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Upgrading my graphics card?

ArteriusArterius Member EpicPosts: 2,832
So I bought a pre-built desktop and want to upgrade my graphics card with my upcoming tax return. The rest of the computer is pretty good and shouldn't need to be upgraded. However the graphics card is a NVIDA 1060 3gb and it holds my computer down.

Just wondering what graphics card people on here recommend. I am not good with computers which is why I bought a pre-built computer in the first place. I know nothing about parts.

Currently playing: Outer Worlds (Xbox One X)

Currently Reading: Skaven Slayer (Gotrek and Felix Book 2)

Currently Writing: Champions of Legend Book 1 (3rd Draft)

Currently Watching: Oz (Season 4), Soprano's (Season 1)


Comments

  • QuizzicalQuizzical Member LegendaryPosts: 22,088
    My advice would be, don't try to upgrade a pre-built desktop.  To turn it into a respectable gaming machine, you'll end up replacing so many things that you might as well just build a new computer and leave the old one intact.  Buying one new part to replace an old part that failed is a different matter, but that doesn't seem like it's your goal.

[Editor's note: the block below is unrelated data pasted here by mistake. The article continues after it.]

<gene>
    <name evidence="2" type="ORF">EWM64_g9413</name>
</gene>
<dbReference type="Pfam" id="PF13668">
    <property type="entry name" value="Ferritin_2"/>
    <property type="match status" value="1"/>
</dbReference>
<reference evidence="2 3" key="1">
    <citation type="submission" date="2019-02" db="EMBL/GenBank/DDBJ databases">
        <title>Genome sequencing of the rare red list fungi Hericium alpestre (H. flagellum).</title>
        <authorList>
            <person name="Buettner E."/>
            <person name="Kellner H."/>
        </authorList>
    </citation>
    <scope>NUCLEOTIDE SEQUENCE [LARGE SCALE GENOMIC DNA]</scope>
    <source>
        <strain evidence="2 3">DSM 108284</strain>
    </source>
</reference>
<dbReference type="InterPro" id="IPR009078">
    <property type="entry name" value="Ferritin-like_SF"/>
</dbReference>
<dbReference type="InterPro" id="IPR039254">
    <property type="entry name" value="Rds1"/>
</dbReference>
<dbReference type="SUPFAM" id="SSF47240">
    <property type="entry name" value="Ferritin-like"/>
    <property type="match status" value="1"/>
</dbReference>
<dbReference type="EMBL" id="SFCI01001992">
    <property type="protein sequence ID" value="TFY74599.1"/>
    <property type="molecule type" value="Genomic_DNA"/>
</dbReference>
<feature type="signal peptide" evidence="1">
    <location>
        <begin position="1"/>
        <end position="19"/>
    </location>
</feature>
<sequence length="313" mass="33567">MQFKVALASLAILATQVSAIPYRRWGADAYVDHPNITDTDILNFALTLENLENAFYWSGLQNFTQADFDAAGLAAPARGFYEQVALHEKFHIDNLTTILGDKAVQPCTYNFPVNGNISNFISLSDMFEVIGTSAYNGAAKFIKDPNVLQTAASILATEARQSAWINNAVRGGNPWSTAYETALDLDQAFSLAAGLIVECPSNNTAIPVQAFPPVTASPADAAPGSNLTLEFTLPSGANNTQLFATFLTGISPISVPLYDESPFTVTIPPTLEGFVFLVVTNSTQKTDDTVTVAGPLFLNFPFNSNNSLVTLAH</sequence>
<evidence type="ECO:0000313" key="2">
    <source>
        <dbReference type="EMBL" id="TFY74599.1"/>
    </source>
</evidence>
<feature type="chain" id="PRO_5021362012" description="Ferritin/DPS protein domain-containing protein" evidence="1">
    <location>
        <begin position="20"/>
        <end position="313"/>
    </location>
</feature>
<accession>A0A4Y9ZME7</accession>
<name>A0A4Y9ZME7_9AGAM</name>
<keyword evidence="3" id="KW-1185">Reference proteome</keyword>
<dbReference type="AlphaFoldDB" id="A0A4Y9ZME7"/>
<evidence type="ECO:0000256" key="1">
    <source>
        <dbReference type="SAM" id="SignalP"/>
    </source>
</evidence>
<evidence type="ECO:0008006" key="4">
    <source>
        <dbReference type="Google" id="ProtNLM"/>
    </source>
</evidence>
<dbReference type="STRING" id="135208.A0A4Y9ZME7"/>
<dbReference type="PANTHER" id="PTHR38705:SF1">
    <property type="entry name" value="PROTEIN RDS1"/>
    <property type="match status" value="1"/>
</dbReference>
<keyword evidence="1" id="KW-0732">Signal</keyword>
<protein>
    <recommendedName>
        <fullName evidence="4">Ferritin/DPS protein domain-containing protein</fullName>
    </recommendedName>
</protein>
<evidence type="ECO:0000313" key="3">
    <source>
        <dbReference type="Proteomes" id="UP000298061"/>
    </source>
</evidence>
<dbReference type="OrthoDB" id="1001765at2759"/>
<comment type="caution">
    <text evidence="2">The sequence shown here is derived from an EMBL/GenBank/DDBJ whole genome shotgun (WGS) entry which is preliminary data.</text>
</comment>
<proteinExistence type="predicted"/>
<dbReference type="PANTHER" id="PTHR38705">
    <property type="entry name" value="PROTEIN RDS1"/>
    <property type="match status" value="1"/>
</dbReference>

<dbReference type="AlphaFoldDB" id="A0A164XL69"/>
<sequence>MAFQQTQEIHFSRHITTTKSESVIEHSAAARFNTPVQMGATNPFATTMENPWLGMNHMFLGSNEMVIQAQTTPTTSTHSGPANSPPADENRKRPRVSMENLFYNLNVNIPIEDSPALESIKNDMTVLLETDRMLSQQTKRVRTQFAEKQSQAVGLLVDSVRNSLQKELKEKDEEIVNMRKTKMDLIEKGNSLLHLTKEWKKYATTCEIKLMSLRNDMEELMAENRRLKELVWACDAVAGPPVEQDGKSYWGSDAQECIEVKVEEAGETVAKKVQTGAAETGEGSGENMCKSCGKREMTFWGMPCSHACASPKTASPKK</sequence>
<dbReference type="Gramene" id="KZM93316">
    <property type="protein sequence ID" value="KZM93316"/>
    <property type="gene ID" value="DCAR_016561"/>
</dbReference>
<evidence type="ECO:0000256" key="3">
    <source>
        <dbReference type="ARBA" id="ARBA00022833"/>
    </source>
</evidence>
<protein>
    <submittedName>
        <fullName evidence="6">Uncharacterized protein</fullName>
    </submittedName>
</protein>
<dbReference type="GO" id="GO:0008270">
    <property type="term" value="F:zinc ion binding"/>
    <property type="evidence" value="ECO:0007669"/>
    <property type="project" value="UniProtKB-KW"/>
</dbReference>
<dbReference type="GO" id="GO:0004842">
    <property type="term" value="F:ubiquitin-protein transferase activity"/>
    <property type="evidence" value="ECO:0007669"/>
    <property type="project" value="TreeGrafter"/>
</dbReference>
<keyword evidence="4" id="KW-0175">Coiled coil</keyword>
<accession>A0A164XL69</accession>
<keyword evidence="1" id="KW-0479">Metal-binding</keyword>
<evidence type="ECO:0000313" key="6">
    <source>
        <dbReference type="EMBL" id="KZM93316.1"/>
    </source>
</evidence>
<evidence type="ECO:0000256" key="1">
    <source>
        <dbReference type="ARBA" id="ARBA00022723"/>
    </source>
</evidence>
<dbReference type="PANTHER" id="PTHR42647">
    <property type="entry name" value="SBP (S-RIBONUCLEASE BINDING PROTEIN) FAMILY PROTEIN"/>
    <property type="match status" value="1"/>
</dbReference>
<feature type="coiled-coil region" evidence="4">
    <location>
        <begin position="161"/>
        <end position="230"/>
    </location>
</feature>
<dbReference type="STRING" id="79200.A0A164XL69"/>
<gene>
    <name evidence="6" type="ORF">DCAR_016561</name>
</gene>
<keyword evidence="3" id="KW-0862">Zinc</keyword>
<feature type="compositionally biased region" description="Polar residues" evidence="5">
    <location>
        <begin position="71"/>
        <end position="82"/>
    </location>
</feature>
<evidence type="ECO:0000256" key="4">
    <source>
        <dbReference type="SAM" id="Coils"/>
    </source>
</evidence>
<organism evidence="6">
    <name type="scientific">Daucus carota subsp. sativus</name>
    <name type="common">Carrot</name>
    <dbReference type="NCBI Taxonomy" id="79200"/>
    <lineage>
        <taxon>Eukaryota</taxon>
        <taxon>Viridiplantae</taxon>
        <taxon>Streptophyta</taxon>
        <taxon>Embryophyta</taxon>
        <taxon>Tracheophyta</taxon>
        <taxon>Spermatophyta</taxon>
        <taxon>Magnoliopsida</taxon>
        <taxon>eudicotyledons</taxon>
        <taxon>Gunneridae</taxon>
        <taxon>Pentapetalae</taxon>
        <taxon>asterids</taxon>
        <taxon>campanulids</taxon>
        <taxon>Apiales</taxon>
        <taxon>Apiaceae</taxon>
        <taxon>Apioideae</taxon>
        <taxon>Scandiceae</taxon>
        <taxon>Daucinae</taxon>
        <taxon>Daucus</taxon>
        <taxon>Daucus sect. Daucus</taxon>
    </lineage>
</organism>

For that matter, given a pre-built desktop with a GTX 1060, I suspect that the video card isn't the first thing that I'd look to upgrade.  But enough of the speculation.  Post your exact system specs.  If you have to open up the case and read labels to find out what you have, then do it.  In particular, replacing the video card without knowing what power supply you have is a bad idea.
  • ArteriusArterius Member EpicPosts: 2,832
    Currently playing: Outer Worlds (Xbox One X)

    Currently Reading: Skaven Slayer (Gotrek and Felix Book 2)

    Currently Writing: Champions of Legend Book 1 (3rd Draft)

    Currently Watching: Oz (Season 4), Soprano's (Season 1)


  • t0nydt0nyd Member UncommonPosts: 510
    What resolution are you playing at? You're playing at 1080p then you're processor might be holding you back. If you're playing it 1440p your video card might be holding you back. What is your FPS Target? Are you going for 60 hertz or 144?
    Ozmodan
  • QuizzicalQuizzical Member LegendaryPosts: 22,088
    Arterius said:
    That's actually better than I was expecting.  The critical components to allow an upgrade are the power supply and case, and those aren't listed.  To summarize the machine for anyone else who wants to know, it's probably built by HP and offers:

    Core i7-8700